/families/at-home/supporting-young-artists/i-cant-i-wont

"I Can't! I Won't! I Don't!"

Stop the top five creativity killers in your house

overview

When Kids Are Really Stuck

Even when their creative life is carefully nurtured, sometimes kids draw blanks, get too frustrated to move on, or just plain give up. In these instances, Wilson suggests changing the power dynamic up a bit. Try asking your child to teach you how to do something they’re really good at, or ask your child to join you in the learning process. Teaching takes them out of the hot seat, is a great boost to their confidence, and helps them see the experience as an adventure.

Every Child is an Artist

According to the painter Pablo Picasso, “Every child is an artist. The problem is how to remain an artist once we grow up.” In today’s world, the search to find and exercise creative outlets isn’t just a problem for adults. Our kids’ schedules are crammed with extracurricular activities, homework, and increasing pressure on their performance in school and out. The result? Even if your child is brimming with creativity, tapping into it may be a challenge. So when you hear your child exclaim, “I can’t do it!” or “I won’t do it!” or “I don’t know how!”—BEWARE—you may be dealing with creativity killers in your midst.

Creativity may be instinctual and natural, but that doesn’t mean it will thrive under any circumstances. There are plenty of forces that can stop creativity in its tracks. The next time your child throws in the towel on an artistic attempt, take some time to consider whether any of the following five notorious creativity killers may be at work.

1. Not enough free time:

Leslie Owen Wilson, Ed. D., professor emeritus at the School of Education at the University of Wisconsin-Stevens Point, emphasizes that creativity is a messy, time-consuming process which involves lots of trial and error—and can’t be rushed. To be creative, kids need to let their minds roam free and that takes time. So make sure your child has ample and regular downtime, afternoons free of extracurricular and organized activities and obligations, where he can just daydream...and experiment.

2. Fear of failure:

Kids can’t experiment if they’re worried about failing. According to Professor Wilson, failing is an essential part of the creative process: “Children who have been pressured into trying to be perfect will sometimes no longer even try new things because they cannot do it perfectly the first time.” It is important that parents communicate to kids that there is no right/wrong, no win/lose, when it comes to the arts. The product isn’t as important as the process. Try not to over evaluate your child’s end product (“What a beautiful rose painting!" or “That doesn’t really look like a rose.”), and focus instead on the process ("Where did you get the idea to paint that? What were the first steps you took?").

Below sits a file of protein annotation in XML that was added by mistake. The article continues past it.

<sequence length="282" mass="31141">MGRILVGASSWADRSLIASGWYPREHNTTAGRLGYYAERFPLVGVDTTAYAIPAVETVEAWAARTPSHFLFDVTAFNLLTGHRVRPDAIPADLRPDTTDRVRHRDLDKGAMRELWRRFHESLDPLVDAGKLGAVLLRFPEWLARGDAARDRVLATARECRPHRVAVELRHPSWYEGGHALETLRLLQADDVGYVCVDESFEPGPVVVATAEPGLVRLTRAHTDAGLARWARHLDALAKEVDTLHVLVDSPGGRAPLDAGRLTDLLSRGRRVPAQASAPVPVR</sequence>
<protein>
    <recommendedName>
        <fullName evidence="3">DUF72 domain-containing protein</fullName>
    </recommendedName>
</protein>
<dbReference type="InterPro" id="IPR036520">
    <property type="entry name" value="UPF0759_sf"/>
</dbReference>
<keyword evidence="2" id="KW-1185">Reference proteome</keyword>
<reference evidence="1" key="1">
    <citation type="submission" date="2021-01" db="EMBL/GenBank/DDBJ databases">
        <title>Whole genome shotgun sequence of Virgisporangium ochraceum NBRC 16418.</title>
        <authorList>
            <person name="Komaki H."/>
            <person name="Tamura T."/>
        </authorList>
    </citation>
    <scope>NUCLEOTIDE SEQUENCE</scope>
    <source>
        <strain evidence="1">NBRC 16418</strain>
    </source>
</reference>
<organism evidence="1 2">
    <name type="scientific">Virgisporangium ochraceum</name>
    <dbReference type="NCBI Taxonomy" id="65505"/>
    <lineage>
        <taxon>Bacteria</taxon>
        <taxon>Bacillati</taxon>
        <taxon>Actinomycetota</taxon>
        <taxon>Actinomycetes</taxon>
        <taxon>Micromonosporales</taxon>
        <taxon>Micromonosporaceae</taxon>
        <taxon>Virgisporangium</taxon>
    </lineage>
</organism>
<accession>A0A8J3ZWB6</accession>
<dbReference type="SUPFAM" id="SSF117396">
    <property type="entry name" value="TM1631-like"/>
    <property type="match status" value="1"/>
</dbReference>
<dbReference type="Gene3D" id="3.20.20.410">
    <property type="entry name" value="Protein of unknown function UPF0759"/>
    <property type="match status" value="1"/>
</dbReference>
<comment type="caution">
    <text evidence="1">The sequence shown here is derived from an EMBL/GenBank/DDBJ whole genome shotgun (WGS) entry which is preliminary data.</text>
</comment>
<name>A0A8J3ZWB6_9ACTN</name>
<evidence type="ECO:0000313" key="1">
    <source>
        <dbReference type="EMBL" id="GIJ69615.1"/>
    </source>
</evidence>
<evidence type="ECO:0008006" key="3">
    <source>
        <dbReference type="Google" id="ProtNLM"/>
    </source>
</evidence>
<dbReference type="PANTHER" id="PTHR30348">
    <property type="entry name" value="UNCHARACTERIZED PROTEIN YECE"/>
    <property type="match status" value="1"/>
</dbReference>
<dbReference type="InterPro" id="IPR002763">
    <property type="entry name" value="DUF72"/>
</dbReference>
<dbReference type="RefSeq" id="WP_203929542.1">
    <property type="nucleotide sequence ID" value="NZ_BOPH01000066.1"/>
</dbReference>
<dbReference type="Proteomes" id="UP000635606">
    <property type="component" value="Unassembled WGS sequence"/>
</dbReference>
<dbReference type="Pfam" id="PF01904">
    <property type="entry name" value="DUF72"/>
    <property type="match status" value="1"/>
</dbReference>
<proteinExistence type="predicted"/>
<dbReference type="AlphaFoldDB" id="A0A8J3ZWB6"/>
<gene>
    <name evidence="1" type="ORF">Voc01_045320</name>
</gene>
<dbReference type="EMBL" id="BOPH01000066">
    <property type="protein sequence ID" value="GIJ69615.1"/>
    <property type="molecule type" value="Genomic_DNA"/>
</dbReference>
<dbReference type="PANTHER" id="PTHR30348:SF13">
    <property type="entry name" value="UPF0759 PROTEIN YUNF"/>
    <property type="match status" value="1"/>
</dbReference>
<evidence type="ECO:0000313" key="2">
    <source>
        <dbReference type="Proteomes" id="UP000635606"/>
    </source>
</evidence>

3. Too much monitoring:

No one can be creative with someone looking over her shoulder or watching her every move. So you'll want to be sure you afford your child not just time to create, but space as well. Ensure that they can enjoy a messy, trial-and-error process of creating without having to worry about an audience. It’s not just physical space, but mental space as well. Nothing cramps creativity like too many restrictions. A few important rules that protect everyone’s safety and maintain respect are important, but beyond that, kids should have the freedom to explore without a long list of do’s and don’ts.

4. Lack of choice:

When kids’ days are controlled entirely by school or by parents, the opportunity to make choices is very limited. They don’t practice making decisions and solving problems, which they'll need in any creative endeavor. Says Wilson, “In order for creativity to flourish, children must not only experiment with solving problems, they must also become good finders of problems to solve.”

5. A self-critical example:

Children are like sponges, absorbing much of what parents do and say, both the positive and the negative. So while it may seem innocuous, or even sympathetic, to mention, “Oh, I was never any good at drawing,” or “I have no ear for music,” you should remember that your impressionable children are listening. Don't be surprised, then, if you hear those same, self-critical sentiments from them.

Setting up a home where creativity is encouraged takes some thought, but it isn’t a complicated or difficult process: “Creativity is about learning to take risks, dreaming, trial and error, investigating, envisioning, and imagining,” says Wilson. “Parents need to expose kids to new things so that they develop healthy senses of curiosity, adventure and self-confidence, and parents need to provide opportunities for explorations, so that kids begin pondering complex issues and ‘big’ questions.”

Credits

Writers

Nicole Caccavo Kear

Editors & Producers

Lisa Resnick
Content Editor

ARTSEDGE [AB]

Sources

Leslie Owen Wilson, Ed. D.

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